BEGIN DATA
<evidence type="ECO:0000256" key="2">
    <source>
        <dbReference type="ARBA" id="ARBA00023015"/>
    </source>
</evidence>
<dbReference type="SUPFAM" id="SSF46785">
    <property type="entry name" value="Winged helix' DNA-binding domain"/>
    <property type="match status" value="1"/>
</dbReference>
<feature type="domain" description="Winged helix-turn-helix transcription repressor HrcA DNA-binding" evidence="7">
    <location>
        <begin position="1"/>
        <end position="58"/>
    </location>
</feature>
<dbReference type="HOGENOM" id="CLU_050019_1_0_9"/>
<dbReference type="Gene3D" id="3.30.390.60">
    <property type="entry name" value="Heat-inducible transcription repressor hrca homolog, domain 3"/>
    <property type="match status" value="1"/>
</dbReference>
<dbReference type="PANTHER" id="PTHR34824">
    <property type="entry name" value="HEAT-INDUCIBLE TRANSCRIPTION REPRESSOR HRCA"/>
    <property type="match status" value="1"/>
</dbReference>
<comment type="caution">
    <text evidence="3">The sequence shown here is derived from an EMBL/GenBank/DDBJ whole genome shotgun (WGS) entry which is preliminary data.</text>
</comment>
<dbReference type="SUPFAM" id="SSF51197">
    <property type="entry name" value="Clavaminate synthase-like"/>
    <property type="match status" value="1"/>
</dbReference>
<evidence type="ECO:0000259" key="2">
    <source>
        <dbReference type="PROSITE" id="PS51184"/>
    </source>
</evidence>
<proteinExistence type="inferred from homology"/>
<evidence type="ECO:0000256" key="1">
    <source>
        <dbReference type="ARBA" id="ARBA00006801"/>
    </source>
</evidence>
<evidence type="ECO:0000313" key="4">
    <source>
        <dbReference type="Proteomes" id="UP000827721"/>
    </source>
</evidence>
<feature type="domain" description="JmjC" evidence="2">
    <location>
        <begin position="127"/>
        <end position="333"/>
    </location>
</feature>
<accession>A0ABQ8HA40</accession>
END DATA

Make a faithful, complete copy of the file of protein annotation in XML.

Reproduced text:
<evidence type="ECO:0000256" key="2">
    <source>
        <dbReference type="ARBA" id="ARBA00023015"/>
    </source>
</evidence>
<dbReference type="SUPFAM" id="SSF46785">
    <property type="entry name" value="Winged helix' DNA-binding domain"/>
    <property type="match status" value="1"/>
</dbReference>
<feature type="domain" description="Winged helix-turn-helix transcription repressor HrcA DNA-binding" evidence="7">
    <location>
        <begin position="1"/>
        <end position="58"/>
    </location>
</feature>
<dbReference type="HOGENOM" id="CLU_050019_1_0_9"/>
<dbReference type="Gene3D" id="3.30.390.60">
    <property type="entry name" value="Heat-inducible transcription repressor hrca homolog, domain 3"/>
    <property type="match status" value="1"/>
</dbReference>
<dbReference type="PANTHER" id="PTHR34824">
    <property type="entry name" value="HEAT-INDUCIBLE TRANSCRIPTION REPRESSOR HRCA"/>
    <property type="match status" value="1"/>
</dbReference>
<comment type="caution">
    <text evidence="3">The sequence shown here is derived from an EMBL/GenBank/DDBJ whole genome shotgun (WGS) entry which is preliminary data.</text>
</comment>
<dbReference type="SUPFAM" id="SSF51197">
    <property type="entry name" value="Clavaminate synthase-like"/>
    <property type="match status" value="1"/>
</dbReference>
<evidence type="ECO:0000259" key="2">
    <source>
        <dbReference type="PROSITE" id="PS51184"/>
    </source>
</evidence>
<proteinExistence type="inferred from homology"/>
<evidence type="ECO:0000256" key="1">
    <source>
        <dbReference type="ARBA" id="ARBA00006801"/>
    </source>
</evidence>
<evidence type="ECO:0000313" key="4">
    <source>
        <dbReference type="Proteomes" id="UP000827721"/>
    </source>
</evidence>
<feature type="domain" description="JmjC" evidence="2">
    <location>
        <begin position="127"/>
        <end position="333"/>
    </location>
</feature>
<accession>A0ABQ8HA40</accession>